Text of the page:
Have you ever heard of Triclosan? Chances are you haven’t (unless you read this blog regularly), but it is probably in a number of items currently in your home. Developed more than 40 years ago, this ingredient that is used to kill germs and is found in 75 percent of antibacterial soaps is ineffective and potentially harmful. As one of the most researched ingredients commonly used in household products, Triclosan is going to be under review by the U.S. Food and Drug Administration this year. Because of this harmful substance’s germ-fighting powers, it is also in some toothpaste as an ingredient to combat gingivitis.
Advocates and lawmakers have put pressure on the FDA to test the safety of this ingredient, as previous studies have proved that Triclosan in animals has caused negative health effects. Allison Aiello, professor at the University of Michigan’s School of Public Health noted that current knowledge of the chemical shows that the risks outweigh the benefits. Triclosan and other ingredients commonly found in household products have not been formally approved by U.S. health regulators because they were developed before modern-day laws required scientific review of ingredients.
One of the most daunting products that feature Triclosan as an ingredient is toothpaste. You can still find toothpaste for bad breath and gingivitis without resorting to one with harmful chemicals. Exposure to Triclosan can cause damage to the endocrine system, birth defects and a weakened immune system. However, some companies will disguise this ingredient on the label, so be aware of products containing the following: Additive B, Biofresh, Cloxifenolum, Irgasan (DP 300 or PG 60), Lexol-300, Microban or Ster-Zac.
You may want to consider good toothpaste that contains all-natural ingredients, no added dyes or artificial flavorings.
A study published in the Proceedings of the National Academy of Sciences on August 13, 2012 could diminish muscle strength because the chemical interferes with the administration of calcium in and out of the cells. Mice and fish were tested to find impaired muscle activity, which researchers believe is strong evidence that the chemical poses a health concern to people.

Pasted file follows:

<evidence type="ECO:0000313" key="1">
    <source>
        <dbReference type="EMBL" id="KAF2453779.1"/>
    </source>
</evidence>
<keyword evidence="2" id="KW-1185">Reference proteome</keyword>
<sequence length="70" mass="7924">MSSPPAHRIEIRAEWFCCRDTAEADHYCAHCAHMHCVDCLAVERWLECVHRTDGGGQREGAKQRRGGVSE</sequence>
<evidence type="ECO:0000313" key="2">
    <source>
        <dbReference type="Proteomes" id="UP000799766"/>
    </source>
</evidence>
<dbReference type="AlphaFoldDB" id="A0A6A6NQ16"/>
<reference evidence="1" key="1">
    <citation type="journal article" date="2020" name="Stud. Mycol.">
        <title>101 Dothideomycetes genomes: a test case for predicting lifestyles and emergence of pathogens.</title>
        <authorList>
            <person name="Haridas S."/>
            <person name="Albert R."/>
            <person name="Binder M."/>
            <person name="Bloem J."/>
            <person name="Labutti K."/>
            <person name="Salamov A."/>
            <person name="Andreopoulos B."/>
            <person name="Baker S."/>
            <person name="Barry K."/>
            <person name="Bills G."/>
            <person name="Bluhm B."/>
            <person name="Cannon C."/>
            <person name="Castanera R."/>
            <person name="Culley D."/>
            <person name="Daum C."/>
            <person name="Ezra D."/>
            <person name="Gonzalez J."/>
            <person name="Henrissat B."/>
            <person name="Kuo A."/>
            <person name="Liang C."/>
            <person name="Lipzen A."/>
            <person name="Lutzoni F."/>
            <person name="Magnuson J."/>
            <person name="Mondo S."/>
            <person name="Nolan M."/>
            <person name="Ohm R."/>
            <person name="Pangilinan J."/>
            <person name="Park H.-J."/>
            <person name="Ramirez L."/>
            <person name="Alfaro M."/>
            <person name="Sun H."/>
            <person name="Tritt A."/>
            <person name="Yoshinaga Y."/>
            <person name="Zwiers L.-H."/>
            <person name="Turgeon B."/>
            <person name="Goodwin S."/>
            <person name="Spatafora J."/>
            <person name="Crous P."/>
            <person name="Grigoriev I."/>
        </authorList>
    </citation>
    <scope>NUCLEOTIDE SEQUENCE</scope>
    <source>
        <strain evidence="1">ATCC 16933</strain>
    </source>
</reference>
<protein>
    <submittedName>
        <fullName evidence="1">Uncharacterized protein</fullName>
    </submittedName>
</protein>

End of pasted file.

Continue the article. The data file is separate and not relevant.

“The target we’ve identified has been implicated in the impairment of heart function over a period of time,” Isaac Pessah, lead author of the study and professor and chair of the Department of Molecular Biosciences in the UC Davis School of Veterinary Medicine, told FoxNews. “If an average individual loses 10 percent of their cardiac function, they’re not going to feel it. But if you’re a person with heart disease already at 50 percent of heart function capacity, reducing 10 percent or 20 percent could markedly hurt your health.”
The FDA’s role
In 1972, Congress passed a law that requires the FDA to set guidelines for chemicals that can be used and the appropriate amounts, and the first draft of regulations was published in 1978. However, there was not a significant amount of research available to deem Triclosan ineffective and unsafe despite the first draft of the guidelines suggesting so.
The FDA was slated to review the chemical last summer, but the completion date was pushed back to February 2013. The organization now states it will be reviewed by the end of the year. Although U.S. scientists argue that the review is overdue, the Endocrine Society flagged the chemical four years ago for its ability to alter thyroid and reproductive hormones.
Products that don’t pose harm
TheraBreath’s line of toothpastes poses no harm to its users because it contains natural ingredients while properly cleansing the mouth. TheraBreath PLUS Toothpaste is an extra strength product that fights bad breath, dry mouth, tooth sensitivity and gum problems.